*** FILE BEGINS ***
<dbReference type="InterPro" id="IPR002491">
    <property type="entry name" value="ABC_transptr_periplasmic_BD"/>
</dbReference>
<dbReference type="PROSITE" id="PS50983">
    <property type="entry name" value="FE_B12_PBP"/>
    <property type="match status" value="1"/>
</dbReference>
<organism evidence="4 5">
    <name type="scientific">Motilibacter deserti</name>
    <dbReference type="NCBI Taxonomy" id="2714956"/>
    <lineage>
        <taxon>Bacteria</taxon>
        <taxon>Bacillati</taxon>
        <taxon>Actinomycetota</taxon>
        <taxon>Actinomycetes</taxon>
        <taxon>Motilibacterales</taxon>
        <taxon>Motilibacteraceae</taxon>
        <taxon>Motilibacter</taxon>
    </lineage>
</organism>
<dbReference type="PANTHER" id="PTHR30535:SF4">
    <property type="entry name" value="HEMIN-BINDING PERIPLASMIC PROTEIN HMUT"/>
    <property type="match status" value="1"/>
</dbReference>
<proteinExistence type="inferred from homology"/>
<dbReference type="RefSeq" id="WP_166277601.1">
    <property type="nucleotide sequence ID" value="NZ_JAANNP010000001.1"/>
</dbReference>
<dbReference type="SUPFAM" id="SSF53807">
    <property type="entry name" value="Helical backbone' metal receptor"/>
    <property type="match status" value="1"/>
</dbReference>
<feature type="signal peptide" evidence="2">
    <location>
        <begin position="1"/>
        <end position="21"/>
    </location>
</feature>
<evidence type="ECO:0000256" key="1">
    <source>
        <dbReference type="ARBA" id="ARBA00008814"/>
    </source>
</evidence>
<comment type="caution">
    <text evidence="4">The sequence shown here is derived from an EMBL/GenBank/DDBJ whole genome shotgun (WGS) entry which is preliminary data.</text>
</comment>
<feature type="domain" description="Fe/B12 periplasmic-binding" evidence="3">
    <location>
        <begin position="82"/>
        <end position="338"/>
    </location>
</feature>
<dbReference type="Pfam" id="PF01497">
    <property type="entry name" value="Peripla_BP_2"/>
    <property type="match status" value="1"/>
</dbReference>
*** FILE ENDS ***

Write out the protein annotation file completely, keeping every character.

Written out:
<dbReference type="InterPro" id="IPR002491">
    <property type="entry name" value="ABC_transptr_periplasmic_BD"/>
</dbReference>
<dbReference type="PROSITE" id="PS50983">
    <property type="entry name" value="FE_B12_PBP"/>
    <property type="match status" value="1"/>
</dbReference>
<organism evidence="4 5">
    <name type="scientific">Motilibacter deserti</name>
    <dbReference type="NCBI Taxonomy" id="2714956"/>
    <lineage>
        <taxon>Bacteria</taxon>
        <taxon>Bacillati</taxon>
        <taxon>Actinomycetota</taxon>
        <taxon>Actinomycetes</taxon>
        <taxon>Motilibacterales</taxon>
        <taxon>Motilibacteraceae</taxon>
        <taxon>Motilibacter</taxon>
    </lineage>
</organism>
<dbReference type="PANTHER" id="PTHR30535:SF4">
    <property type="entry name" value="HEMIN-BINDING PERIPLASMIC PROTEIN HMUT"/>
    <property type="match status" value="1"/>
</dbReference>
<proteinExistence type="inferred from homology"/>
<dbReference type="RefSeq" id="WP_166277601.1">
    <property type="nucleotide sequence ID" value="NZ_JAANNP010000001.1"/>
</dbReference>
<dbReference type="SUPFAM" id="SSF53807">
    <property type="entry name" value="Helical backbone' metal receptor"/>
    <property type="match status" value="1"/>
</dbReference>
<feature type="signal peptide" evidence="2">
    <location>
        <begin position="1"/>
        <end position="21"/>
    </location>
</feature>
<evidence type="ECO:0000256" key="1">
    <source>
        <dbReference type="ARBA" id="ARBA00008814"/>
    </source>
</evidence>
<comment type="caution">
    <text evidence="4">The sequence shown here is derived from an EMBL/GenBank/DDBJ whole genome shotgun (WGS) entry which is preliminary data.</text>
</comment>
<feature type="domain" description="Fe/B12 periplasmic-binding" evidence="3">
    <location>
        <begin position="82"/>
        <end position="338"/>
    </location>
</feature>
<dbReference type="Pfam" id="PF01497">
    <property type="entry name" value="Peripla_BP_2"/>
    <property type="match status" value="1"/>
</dbReference>